March 26, 2011
Please run one more route, the Hawkeye’s most experienced quarterback said to the Hawkeye’s most experienced receiver.
Davis obliged and ran a perfect pattern, Vandenberg threw a perfect ball, and the duo could finally escape the 30-degree temperatures inside Kinnick Stadium and hustle for the warmth of a locker room.
“That was one I missed in practice that I can’t miss,” Vandenberg said. “We always talk about going out on a good note, so I begged him to run it one more time. He’s run a thousand routes today, but he ran one more for me and we got it corrected, so we’re good to go.”
The Hawkeyes’ third practice of the spring was held on the game field in conjunction with the program’s annual Coach’s Clinic. Vandenberg, a 6-foot-3, 212-pound junior-to-be from Keokuk, Iowa, is on top of a quarterback depth chart that for the past three seasons was manned by Ricky Stanzi.
“There were plenty of days where Rick wasn’t at practice or didn’t practice and I had to step in,” Vandenberg said. “That experience I gained a couple years ago (three games in 2009 when Stanzi was injured) was also really useful. If I’m not ready now, I’m never going to be ready. I’ve been here long enough, I know the system and I’m trying to help these young guys because we have a lot of new faces out there.”
Vandenberg completed 31 of 57 passes for 350 yards and two touchdowns as a redshirt freshman when he started at Ohio State on Nov. 14 and in Kinnick on Nov. 21 during an Orange Bowl-clinching victory against Minnesota. Last season Vandenberg completed 5 of 8 passes for 45 yards and a touchdown.
“I have to enhance myself as a leader. I need to continue to grow within the system and grow into that leadership role. Rick did a great job with that. I’m a new face in the huddle and a lot of those linemen have been playing for a while. I have to come in as somebody they respect so they’ll block for me just as well.”
“I have to enhance myself as a leader,” Vandenberg said. “I need to continue to grow within the system and grow into that leadership role. Rick did a great job with that. I’m a new face in the huddle and a lot of those linemen have been playing for a while. I have to come in as somebody they respect so they’ll block for me just as well.”
It helps that Vandenberg could observe Stanzi’s evolution as a player during his three years as a starter when Stanzi completed 60 percent of his passes for 7,377 yards and 56 touchdowns. The Hawkeyes have also won the Outback, Orange and Insight bowls in succession.
“Taking little tidbits from Rick’s work ethic and how he conducted himself on the field has really benefitted me,” Vandenberg said.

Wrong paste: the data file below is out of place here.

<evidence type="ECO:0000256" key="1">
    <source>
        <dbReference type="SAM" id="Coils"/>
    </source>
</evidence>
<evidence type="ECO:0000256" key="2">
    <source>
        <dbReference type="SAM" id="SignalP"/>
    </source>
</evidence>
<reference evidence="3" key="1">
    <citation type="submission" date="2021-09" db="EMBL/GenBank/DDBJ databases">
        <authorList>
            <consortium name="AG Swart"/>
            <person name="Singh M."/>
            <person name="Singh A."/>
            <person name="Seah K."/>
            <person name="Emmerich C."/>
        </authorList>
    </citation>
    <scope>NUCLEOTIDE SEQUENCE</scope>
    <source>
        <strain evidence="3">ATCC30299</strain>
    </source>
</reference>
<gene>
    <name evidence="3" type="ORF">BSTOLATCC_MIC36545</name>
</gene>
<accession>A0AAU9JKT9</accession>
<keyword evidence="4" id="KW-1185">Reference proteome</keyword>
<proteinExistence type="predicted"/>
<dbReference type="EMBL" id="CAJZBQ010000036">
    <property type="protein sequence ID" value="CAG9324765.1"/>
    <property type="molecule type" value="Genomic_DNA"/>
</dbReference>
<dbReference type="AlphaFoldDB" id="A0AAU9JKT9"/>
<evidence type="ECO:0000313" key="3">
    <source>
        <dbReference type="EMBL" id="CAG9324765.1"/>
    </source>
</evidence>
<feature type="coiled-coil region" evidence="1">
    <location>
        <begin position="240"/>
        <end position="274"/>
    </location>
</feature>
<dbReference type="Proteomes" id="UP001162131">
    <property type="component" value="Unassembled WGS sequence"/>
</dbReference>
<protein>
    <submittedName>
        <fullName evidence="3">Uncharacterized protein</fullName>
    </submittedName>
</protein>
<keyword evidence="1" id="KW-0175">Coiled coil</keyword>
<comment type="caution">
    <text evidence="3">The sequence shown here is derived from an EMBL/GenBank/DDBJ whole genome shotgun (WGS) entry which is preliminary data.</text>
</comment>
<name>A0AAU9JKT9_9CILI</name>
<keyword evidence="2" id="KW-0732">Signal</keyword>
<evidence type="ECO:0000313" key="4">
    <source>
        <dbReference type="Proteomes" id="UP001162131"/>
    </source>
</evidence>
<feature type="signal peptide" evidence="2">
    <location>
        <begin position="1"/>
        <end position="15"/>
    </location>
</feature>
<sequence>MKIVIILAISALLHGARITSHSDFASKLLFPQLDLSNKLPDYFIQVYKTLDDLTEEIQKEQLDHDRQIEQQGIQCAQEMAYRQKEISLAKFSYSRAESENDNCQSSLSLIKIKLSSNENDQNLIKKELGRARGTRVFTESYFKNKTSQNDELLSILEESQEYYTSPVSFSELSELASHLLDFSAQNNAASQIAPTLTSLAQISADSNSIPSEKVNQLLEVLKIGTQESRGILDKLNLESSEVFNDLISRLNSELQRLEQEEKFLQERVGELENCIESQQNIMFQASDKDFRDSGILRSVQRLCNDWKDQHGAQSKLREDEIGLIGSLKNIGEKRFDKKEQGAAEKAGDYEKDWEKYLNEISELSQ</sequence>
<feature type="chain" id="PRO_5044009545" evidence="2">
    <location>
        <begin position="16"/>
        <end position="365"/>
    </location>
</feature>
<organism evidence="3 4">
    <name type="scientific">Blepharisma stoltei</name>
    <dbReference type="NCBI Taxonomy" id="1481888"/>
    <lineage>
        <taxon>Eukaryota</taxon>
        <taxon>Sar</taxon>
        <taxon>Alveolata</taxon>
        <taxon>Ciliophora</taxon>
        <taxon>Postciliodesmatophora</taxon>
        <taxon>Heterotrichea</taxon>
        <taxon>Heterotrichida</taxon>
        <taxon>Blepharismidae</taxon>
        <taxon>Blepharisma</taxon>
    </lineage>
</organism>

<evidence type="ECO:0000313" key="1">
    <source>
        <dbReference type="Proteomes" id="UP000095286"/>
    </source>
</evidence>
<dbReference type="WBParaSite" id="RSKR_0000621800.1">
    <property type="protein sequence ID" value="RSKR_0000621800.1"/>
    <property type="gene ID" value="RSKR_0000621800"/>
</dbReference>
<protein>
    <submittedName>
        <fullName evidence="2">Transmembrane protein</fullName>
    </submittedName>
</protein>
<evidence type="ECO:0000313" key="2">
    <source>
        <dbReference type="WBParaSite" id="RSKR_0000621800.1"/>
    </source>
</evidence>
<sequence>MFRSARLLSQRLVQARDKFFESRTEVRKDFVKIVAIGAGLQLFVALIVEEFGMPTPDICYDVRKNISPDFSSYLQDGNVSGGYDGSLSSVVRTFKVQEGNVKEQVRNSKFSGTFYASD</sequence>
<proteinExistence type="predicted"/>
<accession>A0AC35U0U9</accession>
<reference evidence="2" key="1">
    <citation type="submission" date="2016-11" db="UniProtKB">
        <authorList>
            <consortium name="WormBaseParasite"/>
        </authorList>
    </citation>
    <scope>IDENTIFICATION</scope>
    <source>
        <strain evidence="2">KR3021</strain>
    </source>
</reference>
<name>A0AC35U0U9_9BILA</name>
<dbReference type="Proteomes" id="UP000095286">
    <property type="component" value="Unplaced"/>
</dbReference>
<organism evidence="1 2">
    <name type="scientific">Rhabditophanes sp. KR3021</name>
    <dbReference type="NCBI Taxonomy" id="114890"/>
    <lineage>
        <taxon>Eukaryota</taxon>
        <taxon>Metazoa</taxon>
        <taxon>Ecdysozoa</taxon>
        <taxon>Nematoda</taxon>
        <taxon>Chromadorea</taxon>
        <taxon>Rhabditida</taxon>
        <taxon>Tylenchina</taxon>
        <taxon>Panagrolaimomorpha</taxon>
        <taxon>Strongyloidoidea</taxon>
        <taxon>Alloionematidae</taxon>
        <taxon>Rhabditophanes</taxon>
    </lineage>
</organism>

Marvin McNutt (53 catches, 861 yards, eight touchdowns) is sidelined this spring, rehabbing from shoulder surgery. That means there are plenty of new hands Vandenberg can toss to in practice. So far this spring, that has meant a win-win situation for both the quarterbacks and receivers.
“Of course I would love to have Marvin, he’s a great talent and he’s a quarterback’s best friend,” Vandenberg said. “But him not being here means these young guys are getting lots of reps against Shaun Prater, Greg Castillo, Micah Hyde and B.J. Lowery — those are good Big Ten corners. So for them to get first-hand experience with the (first unit) with reps against them in all the different periods will help them grow at a faster rate. It’s been interesting watching Shump (Don Shumpert) and Kevonte (Martin-Manley) and some of the older receivers who are getting in for the first time.”
“It was a little rough when the wind was kicking up,” Vandenberg said. “What gets you is that it dries your hands out. If you can keep your hands moist you can grip the balls, but when the wind whips for a while, it dries your hands out and makes it harder to grip the football. I thought we did a good job for the most part. We completed a lot of balls today.”
Vandenberg, the most prolific passer in Iowa high school history, grew up a Hawkeye fan, so he is also adept in UI football trivia. Who is the last native Iowan to start a season at quarterback for the Hawkeyes?
“I think it was McCann,” Vandenberg said. “That’s the last one I can remember.”
Correct. Kyle McCann, a native of Creston, Iowa, threw for more than 2,000 yards during the Alamo Bowl championship season of 2001.
Now it’s Vandenberg’s turn. And he has already shown that he’s willing to work overtime to get the job done.